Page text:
The Insurance Institute for Highway Safety (IIHS) in North America has put the US-spec Ford Ranger through its standard crash-test procedure, handing the bakkie “good” ratings in all but one of its series of crashworthiness evaluations.

Interestingly, the model tested was a “crew cab” (badged as the “SuperCrew” in the US) variant. It earned a “superior” rating for its front crash prevention, although a “marginal” headlight rating kept it from qualifying for the institute’s so-called “Top Safety Pick” award.

The Ranger earned “good” ratings in five crashworthiness evaluations: the driver-side small overlap front, moderate overlap front, side, roof strength and head restraint tests.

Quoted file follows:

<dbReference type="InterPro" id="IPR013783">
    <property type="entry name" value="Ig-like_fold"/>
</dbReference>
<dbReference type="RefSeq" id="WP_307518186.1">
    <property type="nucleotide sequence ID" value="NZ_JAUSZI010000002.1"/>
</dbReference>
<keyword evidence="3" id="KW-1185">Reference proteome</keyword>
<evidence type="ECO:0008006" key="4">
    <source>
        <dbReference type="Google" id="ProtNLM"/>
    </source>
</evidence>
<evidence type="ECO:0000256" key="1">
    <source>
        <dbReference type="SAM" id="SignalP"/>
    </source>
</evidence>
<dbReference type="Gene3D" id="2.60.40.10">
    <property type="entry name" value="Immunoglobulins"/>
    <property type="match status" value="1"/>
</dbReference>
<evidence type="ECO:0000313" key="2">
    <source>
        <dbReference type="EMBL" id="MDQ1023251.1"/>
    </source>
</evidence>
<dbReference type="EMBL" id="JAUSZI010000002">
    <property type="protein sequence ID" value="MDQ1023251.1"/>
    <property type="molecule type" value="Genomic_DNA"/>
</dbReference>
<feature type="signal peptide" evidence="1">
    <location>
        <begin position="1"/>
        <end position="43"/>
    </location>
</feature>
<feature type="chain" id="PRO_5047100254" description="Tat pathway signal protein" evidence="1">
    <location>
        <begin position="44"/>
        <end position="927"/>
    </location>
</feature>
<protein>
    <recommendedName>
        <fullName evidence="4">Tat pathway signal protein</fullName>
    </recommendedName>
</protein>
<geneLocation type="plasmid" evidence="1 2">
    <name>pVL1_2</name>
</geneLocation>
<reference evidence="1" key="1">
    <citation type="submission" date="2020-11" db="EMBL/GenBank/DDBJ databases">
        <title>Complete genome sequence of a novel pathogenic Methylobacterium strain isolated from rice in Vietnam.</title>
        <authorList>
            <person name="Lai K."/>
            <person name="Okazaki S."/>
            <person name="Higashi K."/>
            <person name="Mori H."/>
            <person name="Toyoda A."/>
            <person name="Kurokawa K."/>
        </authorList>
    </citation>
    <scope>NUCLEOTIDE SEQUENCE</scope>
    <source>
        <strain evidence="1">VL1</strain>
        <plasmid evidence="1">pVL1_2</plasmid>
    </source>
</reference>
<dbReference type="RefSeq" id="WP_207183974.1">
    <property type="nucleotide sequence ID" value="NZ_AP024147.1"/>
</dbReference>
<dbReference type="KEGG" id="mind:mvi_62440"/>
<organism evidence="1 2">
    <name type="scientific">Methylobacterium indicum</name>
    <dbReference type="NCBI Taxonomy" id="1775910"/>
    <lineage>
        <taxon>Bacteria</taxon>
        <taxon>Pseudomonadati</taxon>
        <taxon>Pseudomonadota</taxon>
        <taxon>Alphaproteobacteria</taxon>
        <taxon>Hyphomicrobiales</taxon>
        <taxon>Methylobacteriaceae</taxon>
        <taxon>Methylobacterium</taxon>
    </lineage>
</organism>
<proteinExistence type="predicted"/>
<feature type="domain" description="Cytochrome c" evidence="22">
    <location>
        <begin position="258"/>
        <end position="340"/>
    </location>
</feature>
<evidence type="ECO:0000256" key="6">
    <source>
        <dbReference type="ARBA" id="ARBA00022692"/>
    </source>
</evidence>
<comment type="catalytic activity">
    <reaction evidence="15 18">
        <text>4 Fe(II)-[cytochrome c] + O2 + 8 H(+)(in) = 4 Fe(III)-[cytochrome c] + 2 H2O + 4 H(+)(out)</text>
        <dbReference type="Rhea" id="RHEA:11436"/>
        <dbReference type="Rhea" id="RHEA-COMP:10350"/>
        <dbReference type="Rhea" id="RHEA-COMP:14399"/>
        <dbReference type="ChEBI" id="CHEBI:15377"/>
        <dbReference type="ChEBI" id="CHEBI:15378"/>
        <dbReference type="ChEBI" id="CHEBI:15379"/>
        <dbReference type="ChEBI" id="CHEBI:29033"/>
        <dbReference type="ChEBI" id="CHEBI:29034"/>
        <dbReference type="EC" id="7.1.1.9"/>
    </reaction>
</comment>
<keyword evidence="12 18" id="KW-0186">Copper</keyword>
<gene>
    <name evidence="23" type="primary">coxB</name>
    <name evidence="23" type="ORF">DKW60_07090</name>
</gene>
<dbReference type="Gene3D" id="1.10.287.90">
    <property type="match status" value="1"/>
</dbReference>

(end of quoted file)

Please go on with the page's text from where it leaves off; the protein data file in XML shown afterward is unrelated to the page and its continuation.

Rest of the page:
It earned an “acceptable” rating in the passenger-side small overlap front test. In the latter evaluation, the passenger's survival space was maintained "reasonably well", but forces on the right lower leg indicated a "risk of injury".

In the US, the bakkie ships standard with a front crash prevention system that earned a “superior” rating in IIHS tests. It avoided a collision in the 12 mph (19 km/h) test and reduced its speed by an average of 24 mph (39 km/h) in the 25 mph (40 km/h) test.

For the record, the Michigan-built US-spec Ranger employs a 2,3-litre, four-cylinder EcoBoost petrol engine (mated with a ten-speed automatic transmission) churning out 201 kW and 420 N.m.

Watch the crash-test footage in the two videos below...